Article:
A team of central Ohio area leaders judged the students’ work, and winners were announced at a finale event on April 28, 2017. The judges were from the following central Ohio organizations: AT&T, Capital Crossroads and Discovery SIDS, Careworks Tech, Columbus Chamber, Current, Powered by GE, Discovery District Civic Association, Franklin University, Microsoft Premier Services, Nationwide Insurance, Ohio Attorney General, Replenish Spa, Rev1 Ventures, Tech Corps, Tech Elevator, Wendy’s, and White Castle Corporation.
- First Place: Team Whooping Cranes from Thomas Worthington High School. They developed “Discovery On The Go,” a photo scavenger hunt app.
- Second Place: Team Drop Tables– from Dublin Jerome High School. They developed “Discovery District: Connect,” an app to connect citizens, members of the public sector and service workers to more efficiently manage a neighborhood
- Third Place: Team Kale from Upper Arlington High School. They developed “CBus Live!” an app to connect visitors with the Discovery District through user-submitted events.
- Best Project Idea: Team Dvorak from Dublin Scioto High School. They developed “The Discovery District Discoverer,” an app to allow visitors to more easily get involved in the community.
- Best Presentation: Team Rocket from Upper Arlington High School. They developed “Columbus Eats,” an app to allow visitors to share and like photos of food from Discovery District restaurants, incorporating promotions from the restaurants.
- Hacker’s Choice Award: Team Rocket from Upper Arlington High School also received the Hackers’ Choice Award from their peers in the competition.
The CBusStudentHack provides Columbus area high school students with 21st century skills via computer science education. Students develop creative solutions for real world problems. Their work helps prepare them for college and careers. Students used MIT App Inventor and Meteor to code and develop their own apps. The students were required to focus their apps on helping local residents get connected with the Columbus Downtown Discovery District.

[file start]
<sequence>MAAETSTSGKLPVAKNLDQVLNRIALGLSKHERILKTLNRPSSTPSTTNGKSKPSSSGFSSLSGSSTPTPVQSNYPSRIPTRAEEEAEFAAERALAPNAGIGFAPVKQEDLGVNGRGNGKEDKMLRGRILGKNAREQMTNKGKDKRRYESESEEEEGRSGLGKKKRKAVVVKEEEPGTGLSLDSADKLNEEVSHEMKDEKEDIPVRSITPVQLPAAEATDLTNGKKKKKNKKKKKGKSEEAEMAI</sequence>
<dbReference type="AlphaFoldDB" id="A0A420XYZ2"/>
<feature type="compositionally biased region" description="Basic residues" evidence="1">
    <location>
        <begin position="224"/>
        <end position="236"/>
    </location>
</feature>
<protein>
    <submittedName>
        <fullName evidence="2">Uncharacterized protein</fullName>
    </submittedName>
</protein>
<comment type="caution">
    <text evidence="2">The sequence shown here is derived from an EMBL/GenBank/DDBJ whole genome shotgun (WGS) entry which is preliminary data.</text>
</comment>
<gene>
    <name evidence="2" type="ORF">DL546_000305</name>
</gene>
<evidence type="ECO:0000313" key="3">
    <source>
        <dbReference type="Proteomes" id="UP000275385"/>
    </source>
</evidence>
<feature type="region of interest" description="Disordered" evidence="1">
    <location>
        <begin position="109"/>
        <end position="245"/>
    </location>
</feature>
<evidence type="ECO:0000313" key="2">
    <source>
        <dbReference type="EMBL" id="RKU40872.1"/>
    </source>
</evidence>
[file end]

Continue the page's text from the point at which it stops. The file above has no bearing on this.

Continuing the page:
Students met at the Columbus Metropolitan Library (CML) Main Library on April 28, 2017 to present their project ideas and hear from a panel of community judges. The students’ work was judged on software quality, the potential impact on the central Ohio region, execution and creativity.
“I’m very impressed by the abilities of these local students,” said State Representative Mike Duffey. “I congratulate the teams who developed the winning apps. Our entire community wins when these teens are provided with a great opportunity like this. They’re helping their neighbors, using science and technology.”
Participating central Ohio high schools included: Central Crossing High School, Dublin Jerome High School, Dublin Scioto High School, Eastland Career Center, Franklin Heights High School, Gahanna Lincoln High School, Grove City High School, MC2 STEM High School, Metro Institute of Technology, Reynoldsburg eSTEM Early College Academy, Reynoldsburg Health Sciences & Human Services STEM Academy, SWCS Accelerated Learning Center, Thomas Worthington High School, Upper Arlington High School, Westland High School, Whetstone High School, and Worthington Kilbourne High School.
In recognition of the students’ accomplishments, Franklin University introduced its $30,000 CBusStudentHack Scholarship, which is available to all 2017 CBusStudentHack participant who meet eligibility requirements.
“Computer and Information Sciences are driving innovations that affect how we work, play, and live. Despite a major tech talent shortage, CIS education remains marginalized in our schools,” said Franklin University Provost and Senior Vice President Dr. Christopher Washington. “AT&T and Franklin are partnering on CBusStudentHack as a way to jointly promote computer science education, prepare high school students for college and careers, and enable them to express their creativity and problem solving abilities.”
“AT&T has continuously been committed to the success of young people,” said AT&T Ohio President Adam Grzybicki. “By encouraging students in Columbus to learn to code and explore mobile app development we are spotlighting the enormous demand for developers and engineers needed to create the software that will drive our mobile economy.”
“Columbus Metropolitan Library is proud to have hosted the kick-off and finale for CBusStudentHack,” said Columbus Metropolitan Library CEO Patrick Losinski. “Our Main Library is located in the heart of the Discovery District, and so it’s a privilege to serve as a learning environment for students who are creating apps to help people explore this vibrant downtown neighborhood.”